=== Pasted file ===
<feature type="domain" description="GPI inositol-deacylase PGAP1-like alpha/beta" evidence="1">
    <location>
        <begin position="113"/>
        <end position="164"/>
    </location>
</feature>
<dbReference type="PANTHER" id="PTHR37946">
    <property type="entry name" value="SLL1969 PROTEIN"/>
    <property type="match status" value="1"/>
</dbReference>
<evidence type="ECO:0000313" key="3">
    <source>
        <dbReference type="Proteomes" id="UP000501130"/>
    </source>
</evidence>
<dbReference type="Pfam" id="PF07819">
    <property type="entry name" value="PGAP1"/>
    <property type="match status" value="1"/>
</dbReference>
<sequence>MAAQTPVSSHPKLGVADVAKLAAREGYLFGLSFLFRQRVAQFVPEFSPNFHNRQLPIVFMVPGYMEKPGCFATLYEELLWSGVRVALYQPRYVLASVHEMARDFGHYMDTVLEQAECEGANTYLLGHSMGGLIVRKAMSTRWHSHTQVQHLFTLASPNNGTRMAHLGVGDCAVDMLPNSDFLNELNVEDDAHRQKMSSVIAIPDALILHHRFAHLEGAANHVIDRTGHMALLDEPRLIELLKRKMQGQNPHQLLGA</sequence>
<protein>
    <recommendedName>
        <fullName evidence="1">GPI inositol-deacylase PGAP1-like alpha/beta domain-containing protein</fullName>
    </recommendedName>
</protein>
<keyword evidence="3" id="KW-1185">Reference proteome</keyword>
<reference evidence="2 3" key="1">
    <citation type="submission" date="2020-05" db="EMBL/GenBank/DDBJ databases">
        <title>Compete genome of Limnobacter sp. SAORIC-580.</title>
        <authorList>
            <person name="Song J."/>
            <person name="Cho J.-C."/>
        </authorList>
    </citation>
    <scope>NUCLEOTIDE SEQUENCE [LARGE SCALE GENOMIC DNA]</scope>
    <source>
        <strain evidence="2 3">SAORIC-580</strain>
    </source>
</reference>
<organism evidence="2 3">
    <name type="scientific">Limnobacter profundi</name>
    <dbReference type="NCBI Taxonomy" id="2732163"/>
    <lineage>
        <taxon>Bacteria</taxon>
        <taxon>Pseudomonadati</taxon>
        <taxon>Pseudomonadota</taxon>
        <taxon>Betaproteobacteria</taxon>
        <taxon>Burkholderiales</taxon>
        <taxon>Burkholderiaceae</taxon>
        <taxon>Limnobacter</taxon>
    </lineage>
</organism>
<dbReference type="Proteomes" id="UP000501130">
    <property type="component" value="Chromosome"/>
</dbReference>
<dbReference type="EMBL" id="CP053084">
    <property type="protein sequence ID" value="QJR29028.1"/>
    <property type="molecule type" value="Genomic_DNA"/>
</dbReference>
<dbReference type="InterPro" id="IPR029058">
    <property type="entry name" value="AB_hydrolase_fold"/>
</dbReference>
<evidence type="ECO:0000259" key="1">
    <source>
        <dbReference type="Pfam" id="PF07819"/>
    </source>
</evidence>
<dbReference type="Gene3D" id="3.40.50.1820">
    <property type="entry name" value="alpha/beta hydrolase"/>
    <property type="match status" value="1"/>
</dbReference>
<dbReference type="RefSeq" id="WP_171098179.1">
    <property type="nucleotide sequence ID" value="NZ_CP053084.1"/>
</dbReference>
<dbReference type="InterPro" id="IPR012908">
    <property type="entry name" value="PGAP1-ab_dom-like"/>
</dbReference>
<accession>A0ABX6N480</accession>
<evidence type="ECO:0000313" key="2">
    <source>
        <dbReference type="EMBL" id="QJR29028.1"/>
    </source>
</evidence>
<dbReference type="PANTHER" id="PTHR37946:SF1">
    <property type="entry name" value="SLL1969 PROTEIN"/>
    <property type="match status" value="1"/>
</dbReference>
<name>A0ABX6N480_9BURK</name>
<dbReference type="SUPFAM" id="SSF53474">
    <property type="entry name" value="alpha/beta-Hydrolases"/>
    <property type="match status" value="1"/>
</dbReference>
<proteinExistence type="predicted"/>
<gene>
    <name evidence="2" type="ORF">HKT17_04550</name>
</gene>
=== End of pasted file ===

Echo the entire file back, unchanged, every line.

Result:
<feature type="domain" description="GPI inositol-deacylase PGAP1-like alpha/beta" evidence="1">
    <location>
        <begin position="113"/>
        <end position="164"/>
    </location>
</feature>
<dbReference type="PANTHER" id="PTHR37946">
    <property type="entry name" value="SLL1969 PROTEIN"/>
    <property type="match status" value="1"/>
</dbReference>
<evidence type="ECO:0000313" key="3">
    <source>
        <dbReference type="Proteomes" id="UP000501130"/>
    </source>
</evidence>
<dbReference type="Pfam" id="PF07819">
    <property type="entry name" value="PGAP1"/>
    <property type="match status" value="1"/>
</dbReference>
<sequence>MAAQTPVSSHPKLGVADVAKLAAREGYLFGLSFLFRQRVAQFVPEFSPNFHNRQLPIVFMVPGYMEKPGCFATLYEELLWSGVRVALYQPRYVLASVHEMARDFGHYMDTVLEQAECEGANTYLLGHSMGGLIVRKAMSTRWHSHTQVQHLFTLASPNNGTRMAHLGVGDCAVDMLPNSDFLNELNVEDDAHRQKMSSVIAIPDALILHHRFAHLEGAANHVIDRTGHMALLDEPRLIELLKRKMQGQNPHQLLGA</sequence>
<protein>
    <recommendedName>
        <fullName evidence="1">GPI inositol-deacylase PGAP1-like alpha/beta domain-containing protein</fullName>
    </recommendedName>
</protein>
<keyword evidence="3" id="KW-1185">Reference proteome</keyword>
<reference evidence="2 3" key="1">
    <citation type="submission" date="2020-05" db="EMBL/GenBank/DDBJ databases">
        <title>Compete genome of Limnobacter sp. SAORIC-580.</title>
        <authorList>
            <person name="Song J."/>
            <person name="Cho J.-C."/>
        </authorList>
    </citation>
    <scope>NUCLEOTIDE SEQUENCE [LARGE SCALE GENOMIC DNA]</scope>
    <source>
        <strain evidence="2 3">SAORIC-580</strain>
    </source>
</reference>
<organism evidence="2 3">
    <name type="scientific">Limnobacter profundi</name>
    <dbReference type="NCBI Taxonomy" id="2732163"/>
    <lineage>
        <taxon>Bacteria</taxon>
        <taxon>Pseudomonadati</taxon>
        <taxon>Pseudomonadota</taxon>
        <taxon>Betaproteobacteria</taxon>
        <taxon>Burkholderiales</taxon>
        <taxon>Burkholderiaceae</taxon>
        <taxon>Limnobacter</taxon>
    </lineage>
</organism>
<dbReference type="Proteomes" id="UP000501130">
    <property type="component" value="Chromosome"/>
</dbReference>
<dbReference type="EMBL" id="CP053084">
    <property type="protein sequence ID" value="QJR29028.1"/>
    <property type="molecule type" value="Genomic_DNA"/>
</dbReference>
<dbReference type="InterPro" id="IPR029058">
    <property type="entry name" value="AB_hydrolase_fold"/>
</dbReference>
<evidence type="ECO:0000259" key="1">
    <source>
        <dbReference type="Pfam" id="PF07819"/>
    </source>
</evidence>
<dbReference type="Gene3D" id="3.40.50.1820">
    <property type="entry name" value="alpha/beta hydrolase"/>
    <property type="match status" value="1"/>
</dbReference>
<dbReference type="RefSeq" id="WP_171098179.1">
    <property type="nucleotide sequence ID" value="NZ_CP053084.1"/>
</dbReference>
<dbReference type="InterPro" id="IPR012908">
    <property type="entry name" value="PGAP1-ab_dom-like"/>
</dbReference>
<accession>A0ABX6N480</accession>
<evidence type="ECO:0000313" key="2">
    <source>
        <dbReference type="EMBL" id="QJR29028.1"/>
    </source>
</evidence>
<dbReference type="PANTHER" id="PTHR37946:SF1">
    <property type="entry name" value="SLL1969 PROTEIN"/>
    <property type="match status" value="1"/>
</dbReference>
<name>A0ABX6N480_9BURK</name>
<dbReference type="SUPFAM" id="SSF53474">
    <property type="entry name" value="alpha/beta-Hydrolases"/>
    <property type="match status" value="1"/>
</dbReference>
<proteinExistence type="predicted"/>
<gene>
    <name evidence="2" type="ORF">HKT17_04550</name>
</gene>